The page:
I've always thought that readers might want to gain an insight into a villain's mind-works in the story, but apparently that's not the case; at least not according to Samhain Publishing.
I've submitted to them one of my suspense thrillers with romantic/paranormal elements and it does open up in killer's pov since it's essential to the story and for the reader to understand where the paranormal thread/element comes from. The premise is quite simple. The killer assassinates his 'mark' but because of paranormal elements (an ancient heirloom locket the victim wears) the victim survives what for all intents and purposes is a sure-kill.
Samhain, however, feels that it is very bad to start in killer's pov or to show glimpses of what drives the killer throughout the story. This was number one 'flaw' of the story's presentation according to the editor. Number two was that there were more than one point-of-view presentation. Basically, the editor said it's not possible for the reader to follow 'threads' of the story as these are far apart by definition of what the story is but they come together as the events impact on them and force them to come together (as they must) for the story to have a resolution.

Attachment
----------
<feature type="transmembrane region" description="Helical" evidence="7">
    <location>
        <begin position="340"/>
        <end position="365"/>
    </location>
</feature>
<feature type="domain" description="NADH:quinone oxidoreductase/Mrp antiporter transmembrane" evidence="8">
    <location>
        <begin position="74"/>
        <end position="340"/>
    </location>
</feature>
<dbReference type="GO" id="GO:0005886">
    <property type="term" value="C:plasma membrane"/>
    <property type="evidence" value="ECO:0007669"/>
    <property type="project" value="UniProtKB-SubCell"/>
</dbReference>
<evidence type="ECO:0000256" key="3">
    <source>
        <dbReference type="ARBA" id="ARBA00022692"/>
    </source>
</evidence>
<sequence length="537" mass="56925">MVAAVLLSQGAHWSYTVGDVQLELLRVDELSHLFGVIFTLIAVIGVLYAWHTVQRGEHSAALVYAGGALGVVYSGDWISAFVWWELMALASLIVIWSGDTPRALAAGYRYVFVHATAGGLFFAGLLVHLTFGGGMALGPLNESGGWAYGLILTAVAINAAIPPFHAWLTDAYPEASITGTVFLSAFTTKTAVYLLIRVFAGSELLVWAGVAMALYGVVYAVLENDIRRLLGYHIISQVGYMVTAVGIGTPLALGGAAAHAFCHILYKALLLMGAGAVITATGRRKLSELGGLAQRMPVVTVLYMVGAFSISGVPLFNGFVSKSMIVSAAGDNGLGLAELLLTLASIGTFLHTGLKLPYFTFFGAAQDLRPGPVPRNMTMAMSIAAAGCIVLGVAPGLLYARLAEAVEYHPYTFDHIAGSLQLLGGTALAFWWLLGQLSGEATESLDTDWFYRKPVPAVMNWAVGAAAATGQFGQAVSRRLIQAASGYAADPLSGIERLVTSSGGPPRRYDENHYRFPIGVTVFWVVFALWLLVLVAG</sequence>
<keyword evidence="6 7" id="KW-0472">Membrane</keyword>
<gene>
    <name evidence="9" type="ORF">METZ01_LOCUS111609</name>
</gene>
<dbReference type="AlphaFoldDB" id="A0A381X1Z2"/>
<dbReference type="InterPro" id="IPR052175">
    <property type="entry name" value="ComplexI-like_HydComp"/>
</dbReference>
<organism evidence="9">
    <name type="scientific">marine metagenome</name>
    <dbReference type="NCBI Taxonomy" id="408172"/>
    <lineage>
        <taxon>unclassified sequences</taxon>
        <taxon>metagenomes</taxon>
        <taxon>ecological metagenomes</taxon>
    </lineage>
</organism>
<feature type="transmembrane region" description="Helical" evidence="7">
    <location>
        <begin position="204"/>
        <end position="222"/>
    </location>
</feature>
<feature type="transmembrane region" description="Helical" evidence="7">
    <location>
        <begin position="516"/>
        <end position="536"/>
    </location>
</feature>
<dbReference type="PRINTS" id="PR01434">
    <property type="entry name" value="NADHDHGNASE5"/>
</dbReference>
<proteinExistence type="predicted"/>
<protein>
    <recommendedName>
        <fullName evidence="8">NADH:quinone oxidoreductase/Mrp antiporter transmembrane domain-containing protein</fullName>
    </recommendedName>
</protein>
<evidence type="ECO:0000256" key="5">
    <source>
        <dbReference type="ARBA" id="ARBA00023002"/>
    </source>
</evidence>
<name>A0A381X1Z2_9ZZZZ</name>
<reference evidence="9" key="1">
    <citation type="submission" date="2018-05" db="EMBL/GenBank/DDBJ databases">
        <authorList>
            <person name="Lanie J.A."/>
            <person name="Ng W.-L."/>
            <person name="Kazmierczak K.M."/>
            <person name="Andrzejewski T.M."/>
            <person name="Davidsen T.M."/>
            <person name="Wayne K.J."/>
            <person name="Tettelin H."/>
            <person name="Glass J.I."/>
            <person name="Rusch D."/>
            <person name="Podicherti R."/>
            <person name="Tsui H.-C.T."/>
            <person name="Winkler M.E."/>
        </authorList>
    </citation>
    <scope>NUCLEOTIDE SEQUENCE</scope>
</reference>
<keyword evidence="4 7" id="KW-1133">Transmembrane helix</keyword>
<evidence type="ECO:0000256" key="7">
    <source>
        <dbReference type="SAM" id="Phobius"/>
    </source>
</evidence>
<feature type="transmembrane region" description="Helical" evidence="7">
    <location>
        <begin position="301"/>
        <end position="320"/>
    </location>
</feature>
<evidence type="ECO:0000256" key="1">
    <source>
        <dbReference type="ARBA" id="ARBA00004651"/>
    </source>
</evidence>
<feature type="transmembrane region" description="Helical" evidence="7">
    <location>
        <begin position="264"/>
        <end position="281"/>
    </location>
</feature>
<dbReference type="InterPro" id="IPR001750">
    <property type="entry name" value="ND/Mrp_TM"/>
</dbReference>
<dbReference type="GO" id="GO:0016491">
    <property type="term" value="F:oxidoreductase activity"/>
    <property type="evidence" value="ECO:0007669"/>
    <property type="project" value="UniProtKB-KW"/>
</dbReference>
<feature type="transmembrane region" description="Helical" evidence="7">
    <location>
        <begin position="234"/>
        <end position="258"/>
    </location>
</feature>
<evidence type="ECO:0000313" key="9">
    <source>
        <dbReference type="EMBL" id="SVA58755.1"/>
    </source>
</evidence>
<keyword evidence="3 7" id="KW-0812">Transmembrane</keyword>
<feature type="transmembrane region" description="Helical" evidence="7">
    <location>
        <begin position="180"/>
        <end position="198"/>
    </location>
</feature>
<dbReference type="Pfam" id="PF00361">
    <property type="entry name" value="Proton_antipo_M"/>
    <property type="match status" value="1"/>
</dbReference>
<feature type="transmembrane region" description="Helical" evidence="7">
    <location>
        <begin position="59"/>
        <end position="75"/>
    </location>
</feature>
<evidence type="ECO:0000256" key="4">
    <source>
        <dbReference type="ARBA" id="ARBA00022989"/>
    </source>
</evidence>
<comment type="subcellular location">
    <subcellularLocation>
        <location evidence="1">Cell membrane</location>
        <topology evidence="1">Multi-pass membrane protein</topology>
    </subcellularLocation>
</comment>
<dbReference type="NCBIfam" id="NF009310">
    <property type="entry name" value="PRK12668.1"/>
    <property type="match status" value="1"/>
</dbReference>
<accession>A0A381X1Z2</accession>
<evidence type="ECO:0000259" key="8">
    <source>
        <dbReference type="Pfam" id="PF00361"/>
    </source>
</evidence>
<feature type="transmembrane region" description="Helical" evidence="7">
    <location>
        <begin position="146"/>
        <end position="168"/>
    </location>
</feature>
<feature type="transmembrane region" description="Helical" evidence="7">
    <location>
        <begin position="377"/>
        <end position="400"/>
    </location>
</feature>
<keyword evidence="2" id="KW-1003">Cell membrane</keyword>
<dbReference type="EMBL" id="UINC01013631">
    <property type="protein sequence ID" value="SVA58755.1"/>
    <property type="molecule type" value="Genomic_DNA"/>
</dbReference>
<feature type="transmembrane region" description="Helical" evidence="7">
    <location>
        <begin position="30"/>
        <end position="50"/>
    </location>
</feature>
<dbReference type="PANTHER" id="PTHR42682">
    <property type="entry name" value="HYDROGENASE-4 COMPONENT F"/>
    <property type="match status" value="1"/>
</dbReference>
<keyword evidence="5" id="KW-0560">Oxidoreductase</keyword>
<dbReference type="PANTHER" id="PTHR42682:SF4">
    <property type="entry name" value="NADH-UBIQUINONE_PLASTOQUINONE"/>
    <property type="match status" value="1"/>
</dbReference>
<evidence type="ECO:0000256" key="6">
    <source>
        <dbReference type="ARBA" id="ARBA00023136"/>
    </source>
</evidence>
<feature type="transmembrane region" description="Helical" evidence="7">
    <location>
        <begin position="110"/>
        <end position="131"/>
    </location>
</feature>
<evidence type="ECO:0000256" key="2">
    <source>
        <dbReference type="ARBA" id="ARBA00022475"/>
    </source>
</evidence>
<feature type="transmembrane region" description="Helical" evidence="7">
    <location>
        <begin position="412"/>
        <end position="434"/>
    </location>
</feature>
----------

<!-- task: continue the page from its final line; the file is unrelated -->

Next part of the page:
I'd like to hear from readers and writers as to whether giving insights into villain's motives and motivations is unacceptable. I've always found the books that present multi-viepoints much more interesting, especially in case of mystery-suspense and how it all flows into resolution.
And while you're at it check out my contest page on my website. There's just a few days left. If you're finding it a challenge to reply according to conditions, just drop me a line and tell me about it. It's a sunny but a bit cold day here so have a great day out there. Edita.